Typical politicians, throwing up smoke screens about gun safety and universal health care—ignoring the actual problem: Autumn Butternut Massacres. Our citizens are literally bleeding to death, in galley kitchens, open concept kitchens, and in the hallway near the kitchen where the extra paper towels are kept. It’s time we take on Big Squash!

Citizen: I want to see some laws right now! Laws to protect my family from hard vegetables. Both my parents were killed on separate Thanksgivings, while preparing—ATTEMPTING TO PREPARE—delicious squash dishes. Before (God forbid) my wife or cousins are taken from me this Thanksgiving—pass some strict Kabocha Safety Laws!

Politician: Listen, nobody wants Squash-Control Laws more than me. I lost both my kids last weekend at an Acorn Squash themed birthday party. I hear you.

Citizen: You will never understand my pain. You are a wax mannequin. Your “children” were scarecrow decorations from that pop-up store, Halloween Towne.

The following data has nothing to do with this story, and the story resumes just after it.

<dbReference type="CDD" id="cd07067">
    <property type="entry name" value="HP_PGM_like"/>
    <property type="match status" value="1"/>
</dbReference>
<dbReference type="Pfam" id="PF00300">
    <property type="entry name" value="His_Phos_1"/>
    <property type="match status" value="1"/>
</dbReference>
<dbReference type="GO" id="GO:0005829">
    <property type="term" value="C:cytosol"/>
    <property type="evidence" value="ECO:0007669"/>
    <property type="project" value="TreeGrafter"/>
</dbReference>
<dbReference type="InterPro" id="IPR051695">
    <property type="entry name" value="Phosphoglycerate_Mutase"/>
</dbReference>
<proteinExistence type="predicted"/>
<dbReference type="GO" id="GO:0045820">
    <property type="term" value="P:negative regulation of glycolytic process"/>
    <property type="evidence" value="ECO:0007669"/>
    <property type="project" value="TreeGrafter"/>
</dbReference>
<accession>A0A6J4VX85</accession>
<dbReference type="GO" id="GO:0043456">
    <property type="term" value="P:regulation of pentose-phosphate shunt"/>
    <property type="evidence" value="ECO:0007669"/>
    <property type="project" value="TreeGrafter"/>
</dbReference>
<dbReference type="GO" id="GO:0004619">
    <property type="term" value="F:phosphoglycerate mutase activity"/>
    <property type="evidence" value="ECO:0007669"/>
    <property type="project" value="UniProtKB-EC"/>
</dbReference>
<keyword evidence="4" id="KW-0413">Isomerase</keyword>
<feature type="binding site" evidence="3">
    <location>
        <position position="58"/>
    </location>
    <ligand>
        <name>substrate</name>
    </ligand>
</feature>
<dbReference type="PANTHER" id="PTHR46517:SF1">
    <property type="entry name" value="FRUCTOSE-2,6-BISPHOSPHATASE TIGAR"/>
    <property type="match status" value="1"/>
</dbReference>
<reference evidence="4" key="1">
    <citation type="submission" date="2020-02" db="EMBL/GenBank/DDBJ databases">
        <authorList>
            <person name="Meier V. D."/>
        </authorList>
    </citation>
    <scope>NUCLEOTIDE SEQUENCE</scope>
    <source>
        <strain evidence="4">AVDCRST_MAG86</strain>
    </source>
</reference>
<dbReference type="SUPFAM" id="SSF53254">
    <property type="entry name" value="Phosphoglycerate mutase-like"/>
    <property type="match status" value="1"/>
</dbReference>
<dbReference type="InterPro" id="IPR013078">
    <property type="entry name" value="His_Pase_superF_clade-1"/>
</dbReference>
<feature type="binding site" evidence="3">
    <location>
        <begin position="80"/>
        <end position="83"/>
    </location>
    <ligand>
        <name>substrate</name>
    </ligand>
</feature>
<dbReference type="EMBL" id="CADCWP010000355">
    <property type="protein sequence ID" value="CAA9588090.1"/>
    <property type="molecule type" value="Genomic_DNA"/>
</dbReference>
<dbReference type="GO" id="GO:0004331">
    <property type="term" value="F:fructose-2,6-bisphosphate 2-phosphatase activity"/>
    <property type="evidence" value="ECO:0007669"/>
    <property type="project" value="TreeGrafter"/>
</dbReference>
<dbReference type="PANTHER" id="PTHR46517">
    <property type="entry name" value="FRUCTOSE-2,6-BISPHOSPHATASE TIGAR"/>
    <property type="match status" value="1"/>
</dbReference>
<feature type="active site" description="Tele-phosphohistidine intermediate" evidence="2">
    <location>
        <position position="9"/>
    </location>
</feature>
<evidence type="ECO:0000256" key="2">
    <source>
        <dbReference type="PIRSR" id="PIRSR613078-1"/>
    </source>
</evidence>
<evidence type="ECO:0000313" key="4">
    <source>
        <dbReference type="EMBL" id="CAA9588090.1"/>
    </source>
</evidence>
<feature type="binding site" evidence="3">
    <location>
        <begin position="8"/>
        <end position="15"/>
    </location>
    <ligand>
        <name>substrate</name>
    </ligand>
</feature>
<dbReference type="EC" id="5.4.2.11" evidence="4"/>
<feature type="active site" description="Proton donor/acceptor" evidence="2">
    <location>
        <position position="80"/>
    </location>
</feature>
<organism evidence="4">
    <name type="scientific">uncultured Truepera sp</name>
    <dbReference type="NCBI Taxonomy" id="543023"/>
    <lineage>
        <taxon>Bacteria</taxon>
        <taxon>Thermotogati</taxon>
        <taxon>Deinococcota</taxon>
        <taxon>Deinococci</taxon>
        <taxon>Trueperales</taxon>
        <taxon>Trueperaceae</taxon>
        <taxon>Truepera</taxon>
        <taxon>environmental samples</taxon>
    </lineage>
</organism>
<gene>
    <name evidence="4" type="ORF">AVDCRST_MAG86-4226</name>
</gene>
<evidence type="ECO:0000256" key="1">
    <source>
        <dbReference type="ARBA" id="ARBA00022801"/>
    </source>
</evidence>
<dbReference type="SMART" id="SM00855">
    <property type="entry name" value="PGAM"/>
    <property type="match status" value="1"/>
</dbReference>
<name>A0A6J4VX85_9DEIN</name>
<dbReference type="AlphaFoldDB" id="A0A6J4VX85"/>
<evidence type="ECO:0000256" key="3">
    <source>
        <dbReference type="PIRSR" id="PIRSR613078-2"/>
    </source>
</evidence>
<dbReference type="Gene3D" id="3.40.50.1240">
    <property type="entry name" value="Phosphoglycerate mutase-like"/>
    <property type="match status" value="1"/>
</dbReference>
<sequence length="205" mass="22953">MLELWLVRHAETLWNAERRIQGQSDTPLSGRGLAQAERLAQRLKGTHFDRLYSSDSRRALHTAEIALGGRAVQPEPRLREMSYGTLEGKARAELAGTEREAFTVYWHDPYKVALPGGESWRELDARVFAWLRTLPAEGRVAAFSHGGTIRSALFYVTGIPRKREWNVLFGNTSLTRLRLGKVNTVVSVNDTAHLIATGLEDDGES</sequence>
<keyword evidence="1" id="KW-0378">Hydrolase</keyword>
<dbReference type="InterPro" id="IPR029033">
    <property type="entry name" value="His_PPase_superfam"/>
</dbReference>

Politician: I am not a mannequin and I can prove it: Pinch my arm—and those little straw kids meant everything to me.

Citizen: All you politicians do all day is write up regulations making it more and more difficult for me to use my home rooftop-mounted-600-round-fully-automatic-death-cannon. How ’bout you cowards address the actual dangers in this country—HARD-TO-PREP VEGETABLES!

Want to know the secret to slicing and peeling winter squash? Use a spoon. Yeah, we’re not cutting it. That’s not what we do anymore.

Put the whole thing in the oven.  I get home from work on a chilly day and turn my oven up to 375. I place a raw, un-fiddled-with winter squash on ANY ovenproof surface: garbage-can lid, wrinkly clump of foil caked with lasagna residue, or baking sheet—no oil.  Bake that sucker for a couple of hours. Roasting like this caramelizes the plentiful sugars in winter squash, deepening the flavor of your soup.

Once cool, the squash is as easy to peel, clean and prep as it is for me to sleep through the tinkling “meditation chimes” of my “alarm” clock—the thing should be called a lullaby machine.

The recipe, as written, is how I make this soup for a special occasion. Follow it and you will have a culinary treat. It is so rich, I usually serve it in small bowls as an appetizer. People ALWAYS ask for more.